KUK SOOL WON "Korean Traditional Martial Arts Association" founded in 1966,
Kuk Sool Won combines karate kicking and hand techniques with judo-like throws,
and locks and bars similar to those in jujutsu.
Practitioners of Kuk Sool Won endorse the superiority of this style because
of its many tactical options, none require more strength than a woman or an
elderly man can be expected to possess. Additionally, serious students learn the healing arts.
In Hyuk Su, the grandmaster of Kuk Sool Won, established the world headquarters in San Francisco.
After verifying the moral character of each beginning student, Su teaches them a small number of simple,
yet effective techniques. Advanced students learn as many as 3,608 techniques,
which are divided into 270 sections, which in turn are derived in Hyuk Su from three traditions.
Sado Mu Soo (tribal martial arts) , Buido Mu Sool (Buddhist temple martial arts)
and Koong Joong Mu Sool (royal court martial arts).
Sado Mu Sool reputedly originated during the close of the stone age in Korea, about 2000 B.C.
Understandably, its most important weapons were the stone knife, the stone spear, and the stone axe.
During this period, Korean tribes living in northern Korea and southern Manchuria
united into the Puyo confederation, an organization very similar to the Iroquois confederation in North America.
During spring and autumn ceremonies, martial arts tournaments between tribes took place.
As stone weapons were gradually replaced by those of bronze, then iron, then steel,
as agriculture replaced hunting as the chief food source, and as the larger villages became town,
then cities, Sado Mu Sool was preserved by a small number of initiates.
In A.D.987, King Sung Jong outlawed the use of weapons by the citizenry.
As is frequently the case under such prohibition, there was renewed interest in unarmed fighting,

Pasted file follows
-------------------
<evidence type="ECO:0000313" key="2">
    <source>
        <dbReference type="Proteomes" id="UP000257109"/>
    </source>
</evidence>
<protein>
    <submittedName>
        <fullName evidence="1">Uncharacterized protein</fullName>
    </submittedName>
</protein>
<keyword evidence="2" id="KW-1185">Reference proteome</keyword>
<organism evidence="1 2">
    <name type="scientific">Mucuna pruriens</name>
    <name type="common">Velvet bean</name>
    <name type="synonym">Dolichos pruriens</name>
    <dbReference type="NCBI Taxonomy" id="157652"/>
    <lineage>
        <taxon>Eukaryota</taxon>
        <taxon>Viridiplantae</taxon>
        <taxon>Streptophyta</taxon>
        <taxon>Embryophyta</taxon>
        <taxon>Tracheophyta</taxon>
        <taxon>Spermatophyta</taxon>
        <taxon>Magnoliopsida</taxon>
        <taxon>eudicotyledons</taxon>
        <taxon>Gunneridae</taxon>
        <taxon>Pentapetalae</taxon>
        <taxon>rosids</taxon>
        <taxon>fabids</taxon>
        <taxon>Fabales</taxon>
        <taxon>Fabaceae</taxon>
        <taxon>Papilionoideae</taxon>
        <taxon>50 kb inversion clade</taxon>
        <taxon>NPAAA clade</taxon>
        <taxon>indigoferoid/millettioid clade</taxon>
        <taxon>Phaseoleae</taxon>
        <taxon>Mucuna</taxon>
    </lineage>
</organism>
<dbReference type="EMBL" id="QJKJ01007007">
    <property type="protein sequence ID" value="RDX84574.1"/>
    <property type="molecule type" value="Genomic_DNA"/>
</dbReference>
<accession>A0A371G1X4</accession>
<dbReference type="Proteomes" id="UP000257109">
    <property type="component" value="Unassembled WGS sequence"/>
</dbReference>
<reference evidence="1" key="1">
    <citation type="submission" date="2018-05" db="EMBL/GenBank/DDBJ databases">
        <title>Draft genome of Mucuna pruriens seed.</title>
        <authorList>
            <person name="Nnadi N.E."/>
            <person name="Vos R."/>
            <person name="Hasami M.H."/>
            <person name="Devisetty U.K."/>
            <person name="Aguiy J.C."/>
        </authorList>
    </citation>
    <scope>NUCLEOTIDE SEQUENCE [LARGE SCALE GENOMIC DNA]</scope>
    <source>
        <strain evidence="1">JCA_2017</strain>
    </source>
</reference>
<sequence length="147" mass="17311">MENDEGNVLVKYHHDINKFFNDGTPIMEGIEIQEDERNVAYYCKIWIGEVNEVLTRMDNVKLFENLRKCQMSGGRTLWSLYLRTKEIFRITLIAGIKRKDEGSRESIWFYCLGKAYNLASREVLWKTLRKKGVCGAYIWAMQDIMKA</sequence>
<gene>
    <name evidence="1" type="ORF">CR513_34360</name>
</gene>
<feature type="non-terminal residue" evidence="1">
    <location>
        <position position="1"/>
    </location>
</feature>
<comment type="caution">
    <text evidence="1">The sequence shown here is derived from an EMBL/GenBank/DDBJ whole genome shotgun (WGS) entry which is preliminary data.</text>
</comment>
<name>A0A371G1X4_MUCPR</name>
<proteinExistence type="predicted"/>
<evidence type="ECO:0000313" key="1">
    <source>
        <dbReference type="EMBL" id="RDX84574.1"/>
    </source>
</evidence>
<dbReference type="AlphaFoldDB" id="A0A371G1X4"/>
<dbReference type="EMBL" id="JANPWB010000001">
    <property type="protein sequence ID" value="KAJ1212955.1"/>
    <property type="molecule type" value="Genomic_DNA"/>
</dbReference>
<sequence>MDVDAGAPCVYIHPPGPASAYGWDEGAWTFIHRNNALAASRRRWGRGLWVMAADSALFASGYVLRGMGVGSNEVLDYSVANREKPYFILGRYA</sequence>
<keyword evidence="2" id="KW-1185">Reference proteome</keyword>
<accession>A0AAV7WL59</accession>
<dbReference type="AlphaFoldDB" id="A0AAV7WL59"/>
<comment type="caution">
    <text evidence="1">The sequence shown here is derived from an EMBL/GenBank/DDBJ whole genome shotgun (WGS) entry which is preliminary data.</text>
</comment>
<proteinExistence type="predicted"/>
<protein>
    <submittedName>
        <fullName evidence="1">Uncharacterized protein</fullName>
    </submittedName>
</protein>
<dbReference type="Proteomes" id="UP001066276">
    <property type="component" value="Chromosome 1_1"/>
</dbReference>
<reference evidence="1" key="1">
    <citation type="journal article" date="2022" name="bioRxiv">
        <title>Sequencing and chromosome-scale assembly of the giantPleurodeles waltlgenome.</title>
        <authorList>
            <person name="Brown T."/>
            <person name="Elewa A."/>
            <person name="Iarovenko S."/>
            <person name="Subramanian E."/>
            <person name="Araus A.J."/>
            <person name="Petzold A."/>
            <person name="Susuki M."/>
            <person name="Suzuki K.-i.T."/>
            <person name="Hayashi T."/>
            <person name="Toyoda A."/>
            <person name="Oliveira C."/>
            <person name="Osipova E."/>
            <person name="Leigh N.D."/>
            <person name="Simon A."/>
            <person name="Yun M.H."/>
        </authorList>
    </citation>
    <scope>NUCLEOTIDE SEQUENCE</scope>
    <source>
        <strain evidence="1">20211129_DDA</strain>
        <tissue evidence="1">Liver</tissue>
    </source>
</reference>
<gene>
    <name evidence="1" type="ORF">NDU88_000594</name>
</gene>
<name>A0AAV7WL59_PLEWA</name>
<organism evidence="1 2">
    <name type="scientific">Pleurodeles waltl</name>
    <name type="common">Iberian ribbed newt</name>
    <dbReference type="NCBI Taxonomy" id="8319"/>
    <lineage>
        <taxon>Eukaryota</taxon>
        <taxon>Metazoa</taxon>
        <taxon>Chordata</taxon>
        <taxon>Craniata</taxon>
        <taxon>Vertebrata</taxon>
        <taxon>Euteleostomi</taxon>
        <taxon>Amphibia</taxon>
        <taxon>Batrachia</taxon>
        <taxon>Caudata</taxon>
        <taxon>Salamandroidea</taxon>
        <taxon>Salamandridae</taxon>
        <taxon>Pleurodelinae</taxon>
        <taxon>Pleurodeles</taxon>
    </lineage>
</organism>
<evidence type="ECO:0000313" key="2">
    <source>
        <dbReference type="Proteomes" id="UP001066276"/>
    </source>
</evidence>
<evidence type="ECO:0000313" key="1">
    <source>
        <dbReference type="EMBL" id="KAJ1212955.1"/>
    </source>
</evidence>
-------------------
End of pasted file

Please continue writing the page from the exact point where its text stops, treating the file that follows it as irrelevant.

and Sado Mu Sool enjoyed a revival in popularity. When the Japanese invaded Korea in 1592,
they met strong resistance from tribal troups skilled in this art.
Buldo Mu Sool has a history similar to those styles of kung-fu that grew out of the Shao-lin temples in China.
Buddhist monks had to maintain good health to practice their long, intense meditation sessions,
and they had to be able to defend themselves when traveling.
Some of the monks were already skilled in the martial arts when they joined the monasteries,
but most were taught after they entered.
Koong Joong Mu sool had its roots in the military training given officers and soldiers in the
armies of the three war-torn Korean kingdoms founded in the first century: Silla (57 B.C),
Koguryo (37 B.C.), Paikje (17 B.C.). Warfare encouraged the study and development
of Koong Joong Mu Sool, which included education in armed and unarmed tactics and
a thorough grounding in the classics, creating men who were both scholars an soldiers.
When the Silla kingdom conquered the other two in 688 A.D., this martial tradition declined,
but with the Japanese invasion in 1592 interest was renewed.
In 1790 King Jung Jo instructed martial arts teacher Lee Duk Moo to compile an
introduction to Korean martial arts techniques. His first three books concern weapons fighting.
A fourth dealt with unarmed combat: he described vital pressure points and warned that no one